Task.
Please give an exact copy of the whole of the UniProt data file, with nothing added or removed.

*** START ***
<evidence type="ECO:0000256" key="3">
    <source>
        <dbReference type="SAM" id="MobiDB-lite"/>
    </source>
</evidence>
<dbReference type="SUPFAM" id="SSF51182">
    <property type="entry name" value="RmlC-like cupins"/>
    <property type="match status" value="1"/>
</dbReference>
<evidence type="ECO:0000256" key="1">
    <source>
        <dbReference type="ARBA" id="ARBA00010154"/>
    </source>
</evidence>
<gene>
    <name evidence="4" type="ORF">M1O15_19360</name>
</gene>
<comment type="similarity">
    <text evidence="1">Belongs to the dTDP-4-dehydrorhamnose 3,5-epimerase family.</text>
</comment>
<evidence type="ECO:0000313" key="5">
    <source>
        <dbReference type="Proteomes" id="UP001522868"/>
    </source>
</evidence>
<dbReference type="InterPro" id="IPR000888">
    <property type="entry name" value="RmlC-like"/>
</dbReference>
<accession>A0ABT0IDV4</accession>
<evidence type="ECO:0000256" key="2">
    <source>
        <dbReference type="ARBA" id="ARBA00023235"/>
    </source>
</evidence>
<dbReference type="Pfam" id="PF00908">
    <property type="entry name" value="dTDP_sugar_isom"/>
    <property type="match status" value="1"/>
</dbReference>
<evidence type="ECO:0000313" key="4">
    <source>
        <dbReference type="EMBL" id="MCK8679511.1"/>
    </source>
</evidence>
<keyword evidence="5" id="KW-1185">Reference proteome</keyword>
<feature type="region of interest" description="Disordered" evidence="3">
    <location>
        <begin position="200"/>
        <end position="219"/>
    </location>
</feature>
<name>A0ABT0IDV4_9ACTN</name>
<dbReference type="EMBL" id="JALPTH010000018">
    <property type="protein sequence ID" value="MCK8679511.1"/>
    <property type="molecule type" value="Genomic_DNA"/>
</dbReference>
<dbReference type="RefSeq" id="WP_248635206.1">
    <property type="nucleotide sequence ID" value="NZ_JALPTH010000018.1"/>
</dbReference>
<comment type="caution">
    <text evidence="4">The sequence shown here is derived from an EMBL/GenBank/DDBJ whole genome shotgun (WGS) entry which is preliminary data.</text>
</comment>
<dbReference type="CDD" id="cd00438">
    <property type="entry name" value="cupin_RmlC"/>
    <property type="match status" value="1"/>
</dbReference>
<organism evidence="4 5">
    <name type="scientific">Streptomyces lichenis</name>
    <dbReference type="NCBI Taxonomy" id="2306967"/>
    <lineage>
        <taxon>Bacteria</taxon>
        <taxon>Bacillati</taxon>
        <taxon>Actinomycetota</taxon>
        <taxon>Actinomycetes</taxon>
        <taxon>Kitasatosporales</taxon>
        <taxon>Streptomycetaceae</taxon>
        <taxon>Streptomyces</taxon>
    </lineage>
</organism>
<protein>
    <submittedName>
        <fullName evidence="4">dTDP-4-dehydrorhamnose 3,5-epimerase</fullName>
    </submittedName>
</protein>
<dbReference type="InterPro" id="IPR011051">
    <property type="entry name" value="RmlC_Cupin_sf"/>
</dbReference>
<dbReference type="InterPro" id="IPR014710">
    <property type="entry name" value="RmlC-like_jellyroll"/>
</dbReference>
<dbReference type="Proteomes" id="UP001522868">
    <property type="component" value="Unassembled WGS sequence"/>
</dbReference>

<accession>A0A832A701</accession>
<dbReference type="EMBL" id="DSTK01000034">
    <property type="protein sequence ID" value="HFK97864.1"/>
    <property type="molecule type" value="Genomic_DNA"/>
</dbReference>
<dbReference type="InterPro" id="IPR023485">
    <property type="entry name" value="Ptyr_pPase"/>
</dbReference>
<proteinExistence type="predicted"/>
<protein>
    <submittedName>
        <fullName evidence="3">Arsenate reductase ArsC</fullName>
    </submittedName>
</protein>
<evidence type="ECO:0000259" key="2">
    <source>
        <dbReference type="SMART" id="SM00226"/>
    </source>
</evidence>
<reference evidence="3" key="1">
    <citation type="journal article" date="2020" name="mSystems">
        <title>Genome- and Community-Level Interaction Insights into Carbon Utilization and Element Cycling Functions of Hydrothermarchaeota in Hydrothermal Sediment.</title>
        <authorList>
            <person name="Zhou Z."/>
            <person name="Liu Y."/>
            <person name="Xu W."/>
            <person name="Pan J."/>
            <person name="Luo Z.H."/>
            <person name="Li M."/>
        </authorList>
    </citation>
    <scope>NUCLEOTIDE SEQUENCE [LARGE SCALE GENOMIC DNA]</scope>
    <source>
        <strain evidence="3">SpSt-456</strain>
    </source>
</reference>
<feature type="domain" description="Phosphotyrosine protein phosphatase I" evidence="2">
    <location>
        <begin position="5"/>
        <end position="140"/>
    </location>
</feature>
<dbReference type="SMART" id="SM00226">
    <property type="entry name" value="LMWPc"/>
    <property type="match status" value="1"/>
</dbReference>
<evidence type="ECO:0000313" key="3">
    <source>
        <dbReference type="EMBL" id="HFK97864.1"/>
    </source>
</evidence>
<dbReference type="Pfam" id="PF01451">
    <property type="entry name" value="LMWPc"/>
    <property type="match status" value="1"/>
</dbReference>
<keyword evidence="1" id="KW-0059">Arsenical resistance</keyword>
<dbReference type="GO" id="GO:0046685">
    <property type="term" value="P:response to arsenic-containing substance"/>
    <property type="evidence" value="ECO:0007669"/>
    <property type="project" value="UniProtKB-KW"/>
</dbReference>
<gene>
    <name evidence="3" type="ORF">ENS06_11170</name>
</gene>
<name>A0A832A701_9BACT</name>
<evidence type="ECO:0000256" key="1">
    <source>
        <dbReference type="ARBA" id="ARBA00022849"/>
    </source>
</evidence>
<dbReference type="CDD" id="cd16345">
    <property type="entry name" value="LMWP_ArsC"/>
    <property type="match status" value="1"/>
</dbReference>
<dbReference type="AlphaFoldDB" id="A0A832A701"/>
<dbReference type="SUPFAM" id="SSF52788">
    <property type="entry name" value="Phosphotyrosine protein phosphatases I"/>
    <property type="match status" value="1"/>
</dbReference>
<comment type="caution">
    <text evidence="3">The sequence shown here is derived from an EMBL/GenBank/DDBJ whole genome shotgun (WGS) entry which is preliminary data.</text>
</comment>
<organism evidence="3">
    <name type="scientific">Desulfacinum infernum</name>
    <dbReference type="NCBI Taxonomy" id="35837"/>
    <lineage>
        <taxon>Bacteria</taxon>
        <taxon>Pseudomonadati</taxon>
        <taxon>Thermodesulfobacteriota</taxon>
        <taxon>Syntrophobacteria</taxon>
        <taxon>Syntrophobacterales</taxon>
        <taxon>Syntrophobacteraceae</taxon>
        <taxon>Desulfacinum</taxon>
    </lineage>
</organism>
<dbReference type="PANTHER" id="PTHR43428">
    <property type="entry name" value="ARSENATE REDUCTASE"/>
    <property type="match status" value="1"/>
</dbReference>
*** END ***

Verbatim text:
<evidence type="ECO:0000256" key="3">
    <source>
        <dbReference type="SAM" id="MobiDB-lite"/>
    </source>
</evidence>
<dbReference type="SUPFAM" id="SSF51182">
    <property type="entry name" value="RmlC-like cupins"/>
    <property type="match status" value="1"/>
</dbReference>
<evidence type="ECO:0000256" key="1">
    <source>
        <dbReference type="ARBA" id="ARBA00010154"/>
    </source>
</evidence>
<gene>
    <name evidence="4" type="ORF">M1O15_19360</name>
</gene>
<comment type="similarity">
    <text evidence="1">Belongs to the dTDP-4-dehydrorhamnose 3,5-epimerase family.</text>
</comment>
<evidence type="ECO:0000313" key="5">
    <source>
        <dbReference type="Proteomes" id="UP001522868"/>
    </source>
</evidence>
<dbReference type="InterPro" id="IPR000888">
    <property type="entry name" value="RmlC-like"/>
</dbReference>
<accession>A0ABT0IDV4</accession>
<evidence type="ECO:0000256" key="2">
    <source>
        <dbReference type="ARBA" id="ARBA00023235"/>
    </source>
</evidence>
<dbReference type="Pfam" id="PF00908">
    <property type="entry name" value="dTDP_sugar_isom"/>
    <property type="match status" value="1"/>
</dbReference>
<evidence type="ECO:0000313" key="4">
    <source>
        <dbReference type="EMBL" id="MCK8679511.1"/>
    </source>
</evidence>
<keyword evidence="5" id="KW-1185">Reference proteome</keyword>
<feature type="region of interest" description="Disordered" evidence="3">
    <location>
        <begin position="200"/>
        <end position="219"/>
    </location>
</feature>
<name>A0ABT0IDV4_9ACTN</name>
<dbReference type="EMBL" id="JALPTH010000018">
    <property type="protein sequence ID" value="MCK8679511.1"/>
    <property type="molecule type" value="Genomic_DNA"/>
</dbReference>
<dbReference type="RefSeq" id="WP_248635206.1">
    <property type="nucleotide sequence ID" value="NZ_JALPTH010000018.1"/>
</dbReference>
<comment type="caution">
    <text evidence="4">The sequence shown here is derived from an EMBL/GenBank/DDBJ whole genome shotgun (WGS) entry which is preliminary data.</text>
</comment>
<dbReference type="CDD" id="cd00438">
    <property type="entry name" value="cupin_RmlC"/>
    <property type="match status" value="1"/>
</dbReference>
<organism evidence="4 5">
    <name type="scientific">Streptomyces lichenis</name>
    <dbReference type="NCBI Taxonomy" id="2306967"/>
    <lineage>
        <taxon>Bacteria</taxon>
        <taxon>Bacillati</taxon>
        <taxon>Actinomycetota</taxon>
        <taxon>Actinomycetes</taxon>
        <taxon>Kitasatosporales</taxon>
        <taxon>Streptomycetaceae</taxon>
        <taxon>Streptomyces</taxon>
    </lineage>
</organism>
<protein>
    <submittedName>
        <fullName evidence="4">dTDP-4-dehydrorhamnose 3,5-epimerase</fullName>
    </submittedName>
</protein>
<dbReference type="InterPro" id="IPR011051">
    <property type="entry name" value="RmlC_Cupin_sf"/>
</dbReference>
<dbReference type="InterPro" id="IPR014710">
    <property type="entry name" value="RmlC-like_jellyroll"/>
</dbReference>
<dbReference type="Proteomes" id="UP001522868">
    <property type="component" value="Unassembled WGS sequence"/>
</dbReference>

<accession>A0A832A701</accession>
<dbReference type="EMBL" id="DSTK01000034">
    <property type="protein sequence ID" value="HFK97864.1"/>
    <property type="molecule type" value="Genomic_DNA"/>
</dbReference>
<dbReference type="InterPro" id="IPR023485">
    <property type="entry name" value="Ptyr_pPase"/>
</dbReference>
<proteinExistence type="predicted"/>
<protein>
    <submittedName>
        <fullName evidence="3">Arsenate reductase ArsC</fullName>
    </submittedName>
</protein>
<evidence type="ECO:0000259" key="2">
    <source>
        <dbReference type="SMART" id="SM00226"/>
    </source>
</evidence>
<reference evidence="3" key="1">
    <citation type="journal article" date="2020" name="mSystems">
        <title>Genome- and Community-Level Interaction Insights into Carbon Utilization and Element Cycling Functions of Hydrothermarchaeota in Hydrothermal Sediment.</title>
        <authorList>
            <person name="Zhou Z."/>
            <person name="Liu Y."/>
            <person name="Xu W."/>
            <person name="Pan J."/>
            <person name="Luo Z.H."/>
            <person name="Li M."/>
        </authorList>
    </citation>
    <scope>NUCLEOTIDE SEQUENCE [LARGE SCALE GENOMIC DNA]</scope>
    <source>
        <strain evidence="3">SpSt-456</strain>
    </source>
</reference>
<feature type="domain" description="Phosphotyrosine protein phosphatase I" evidence="2">
    <location>
        <begin position="5"/>
        <end position="140"/>
    </location>
</feature>
<dbReference type="SMART" id="SM00226">
    <property type="entry name" value="LMWPc"/>
    <property type="match status" value="1"/>
</dbReference>
<evidence type="ECO:0000313" key="3">
    <source>
        <dbReference type="EMBL" id="HFK97864.1"/>
    </source>
</evidence>
<dbReference type="Pfam" id="PF01451">
    <property type="entry name" value="LMWPc"/>
    <property type="match status" value="1"/>
</dbReference>
<keyword evidence="1" id="KW-0059">Arsenical resistance</keyword>
<dbReference type="GO" id="GO:0046685">
    <property type="term" value="P:response to arsenic-containing substance"/>
    <property type="evidence" value="ECO:0007669"/>
    <property type="project" value="UniProtKB-KW"/>
</dbReference>
<gene>
    <name evidence="3" type="ORF">ENS06_11170</name>
</gene>
<name>A0A832A701_9BACT</name>
<evidence type="ECO:0000256" key="1">
    <source>
        <dbReference type="ARBA" id="ARBA00022849"/>
    </source>
</evidence>
<dbReference type="CDD" id="cd16345">
    <property type="entry name" value="LMWP_ArsC"/>
    <property type="match status" value="1"/>
</dbReference>
<dbReference type="AlphaFoldDB" id="A0A832A701"/>
<dbReference type="SUPFAM" id="SSF52788">
    <property type="entry name" value="Phosphotyrosine protein phosphatases I"/>
    <property type="match status" value="1"/>
</dbReference>
<comment type="caution">
    <text evidence="3">The sequence shown here is derived from an EMBL/GenBank/DDBJ whole genome shotgun (WGS) entry which is preliminary data.</text>
</comment>
<organism evidence="3">
    <name type="scientific">Desulfacinum infernum</name>
    <dbReference type="NCBI Taxonomy" id="35837"/>
    <lineage>
        <taxon>Bacteria</taxon>
        <taxon>Pseudomonadati</taxon>
        <taxon>Thermodesulfobacteriota</taxon>
        <taxon>Syntrophobacteria</taxon>
        <taxon>Syntrophobacterales</taxon>
        <taxon>Syntrophobacteraceae</taxon>
        <taxon>Desulfacinum</taxon>
    </lineage>
</organism>
<dbReference type="PANTHER" id="PTHR43428">
    <property type="entry name" value="ARSENATE REDUCTASE"/>
    <property type="match status" value="1"/>
</dbReference>